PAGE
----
Roger McGuinn Bass, Vocals, Guitar (12 String Electric)
David Roe Bass
Byron Isaacs Bass, Vocals
Geoff Firebaugh Bass
Jack Clement Dobro, Rhythm Guitar
Don Herron Fiddle, Mandolin
John Prine Guitar, Vocals
Billy Panda Guitar, Mandolin
Alvin Youngblood Hart Guitar, Mandolin, Vocals
Pat Bergeson Guitar
Pat McLaughlin Mandolin, Rhythm Guitar, Harmony Vocals
Matt Rollings Piano
Ron Sexsmith Piano, Vocals
Judith Edelman Piano, Vocals
Jeff Taylor Piano, Accordion
Grey DeLisle Autoharp, Vocals
Yo-Yo Ma Cello
Stefanie Fife Cello
Julie Adams Cello
Pasi Leppikangas Drums
Shaw Wilson Drums, Gong
Tony Leone Drums
Henry Kaiser Electric Guitar, Slide Guitar
Chris Scruggs Electric Guitar, Steel Guitar
Alison Krauss Vocals
Mavis Staples Vocals
Glenn Patscha Vocals, Pump Organ
Amy Helm Vocals, Mandola
Kimmie Rhodes Background Vocals
Wood Newton Background Vocals
Yvonne Staples Vibraphone
Steve Fishell Hawaiian Guitar, Acoustic Guitar
Jimi Zhivago national steel guitar, Guitar
Mark Thomas Bell Davul, Riqq
David Raven Footsteps
Robin Petrie Santoor, Santouri
Marvin Etzioni Guitar (Nylon String), Guitar, Bells
Tania Elizabeth Fiddle, Background Vocals
Will Barrow Piano
Greg Leisz Pedal Steel Guitar
Boo Berstein Pedal Steel Guitar
Danny Coots Drums
Suzy Bogguss Vocals
Jordan McConnell Acoustic Guitar
Leonard Podolak Banjo
Robin Ruddy Banjo, Background Vocals
Dave Ferguson Bass
Fiano McBain Guitar, Vocals
John Orine Guitar, Vocals
Mark O'Connor Violin
Gawain Mathews Electric Guitar
Jessica Havey Vocals
Gabe Rhodes Glass Harmonica, Pump Organ
Buddy Miller Guitar (Tremolo)
Pete Anderson Bass, Guitar, Drums
Technical Credits
Beth Nielsen Chapman Arranger
Marvin Etzioni Arranger, Producer, String Arrangements
Edgar Meyer Arranger
Henry Kaiser Arranger, Producer, Engineer
John Prine Arranger, Producer
Michelle Shocked Arranger
Robin Petrie Arranger
Paul Hostetter Arranger
Roger McGuinn Arranger, Producer, Engineer, drum programming
Wood Newton Arranger, Producer
Mavis Staples Arranger
Jimi Zhivago Arranger
Ron Sexsmith Arranger
Alvin Youngblood Hart Arranger, Producer, Engineer
Judith Edelman Arranger, Producer
Chuck Mead Arranger
Don Herron Arranger
Glenn Patscha Arranger
Shaw Wilson Arranger
Amy Helm Arranger
Byron Isaacs Arranger
Grey DeLisle Arranger
Tony Leone Arranger
Chris Scruggs Arranger
Mark Thomas Bell Arranger
Geoff Firebaugh Arranger
David Raven Sound Effects
Steve Fishell Producer
Raul Malo Producer, Engineer
Steve Rosenthal Producer
Steven Epstein Producer
Camilla McGuinn Producer
Martin Terefe Producer, Engineer
Dave Sinko Engineer, Mastering
David Vaught Engineer
Joe Gracey Engineer
Tony Rambo Engineer
John Saylor Engineer
Boo McCloud Engineer
Jason Robbins Engineer
Juan Bautista Sánchez García Engineer
Nathaniel Chan Engineer
Tamara Saviano Executive Producer
Aimee Roberts Artwork
David Ball Arranger
Tania Elizabeth Arranger
The Duhks Producer
Boo Macleod Engineer
Suzy Bogguss Arranger, Producer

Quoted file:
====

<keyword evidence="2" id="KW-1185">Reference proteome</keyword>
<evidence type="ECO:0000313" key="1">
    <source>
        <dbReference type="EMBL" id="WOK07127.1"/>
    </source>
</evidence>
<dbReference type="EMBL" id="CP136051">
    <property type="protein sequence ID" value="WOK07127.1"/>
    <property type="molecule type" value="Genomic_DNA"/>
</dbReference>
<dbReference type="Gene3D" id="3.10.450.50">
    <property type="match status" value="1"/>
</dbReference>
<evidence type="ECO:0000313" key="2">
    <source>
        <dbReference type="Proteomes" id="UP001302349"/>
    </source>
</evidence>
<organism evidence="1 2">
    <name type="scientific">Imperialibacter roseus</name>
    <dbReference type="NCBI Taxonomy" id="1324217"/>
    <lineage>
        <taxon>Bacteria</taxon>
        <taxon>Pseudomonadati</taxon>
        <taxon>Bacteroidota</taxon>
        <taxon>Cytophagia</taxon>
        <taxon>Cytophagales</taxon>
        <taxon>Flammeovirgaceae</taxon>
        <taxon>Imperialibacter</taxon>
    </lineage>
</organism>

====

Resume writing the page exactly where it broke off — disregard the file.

Will Barrow Producer
Murry Hammond Engineer
Aimee Roberts Mazurek Artwork
Fiano McBain Arranger
John Orine Arranger, Producer
Gabe Rhodes Producer
Gawain Mathews Producer
Dave Ferguson Engineer
Brian Gardner Mastering
Pete Anderson Arranger, Producer
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Sort by: Showing 1 Customer Reviews
  • Anonymous

    Posted October 1, 2010

    Exceptional job with their interpretations and arrangements

    Playing Time – 62:28 -- As one of America’s greatest songwriters, Stephen Collins Foster created a legacy that lives on in the hundreds of songs he left us. Although he died at only age 37 in 1864, Foster crafted many masterpieces that are presented here such as “Beautiful Dreamer,” “Oh” Susanna,” “Jeanie with the Light Brown Hair,” “My Old Kentucky Home,” “Camptown Races,” “Old Folks at Home,” and “Hard Time Come Again No More.” Besides some of the more familiar compositions, there are many others that are less often heard on this generous disc that exceeds an hour of fine music. The tunes make up part of the intricate patchwork of our national musical identity. It’s high time that we rediscover this important part of our essential American heritage. Contemporary artists do an exceptional job with their interpretations and arrangements of Foster’s songs on Beautiful Dreamer. These beloved parlor songs are presented by some highly-respected musicians that represent diverse genres, yet acoustic instrumentation is very central to most offerings. Some of the participating artists include John Prine, Raul Malo, Alison Krauss, Alvin Youngblood Hart, BR5-49, Judith Edelman, Mavis Staples, Michelle Shocked, David Ball, The Duhks, Grey DeLisle, Roger McGuinn, Beth Nielsen Chapman, Ollabelle, Suzy Bogguss, and Ron Sexsmith. Two instrumentals (“Autumn Waltz” and “Holiday Schottisch”) are performed by Henry Kaiser and Will Barrow, respectively. The energy level is high on this exhilarating tribute. Thus, the well-executed album is able to keep the music fresh sounding whether covering a plaintive folk ballad or an uptempo toe-tapper. Proceeds from the sale of this album benefit American Roots Publishing, a nonprofit organization dedicated to preserving American regional culture through literature and art. Liner notes, lyrics and credits are plentiful in the CD’s 24-page jacket. (Joe Ross, staff writer, Bluegrass Now)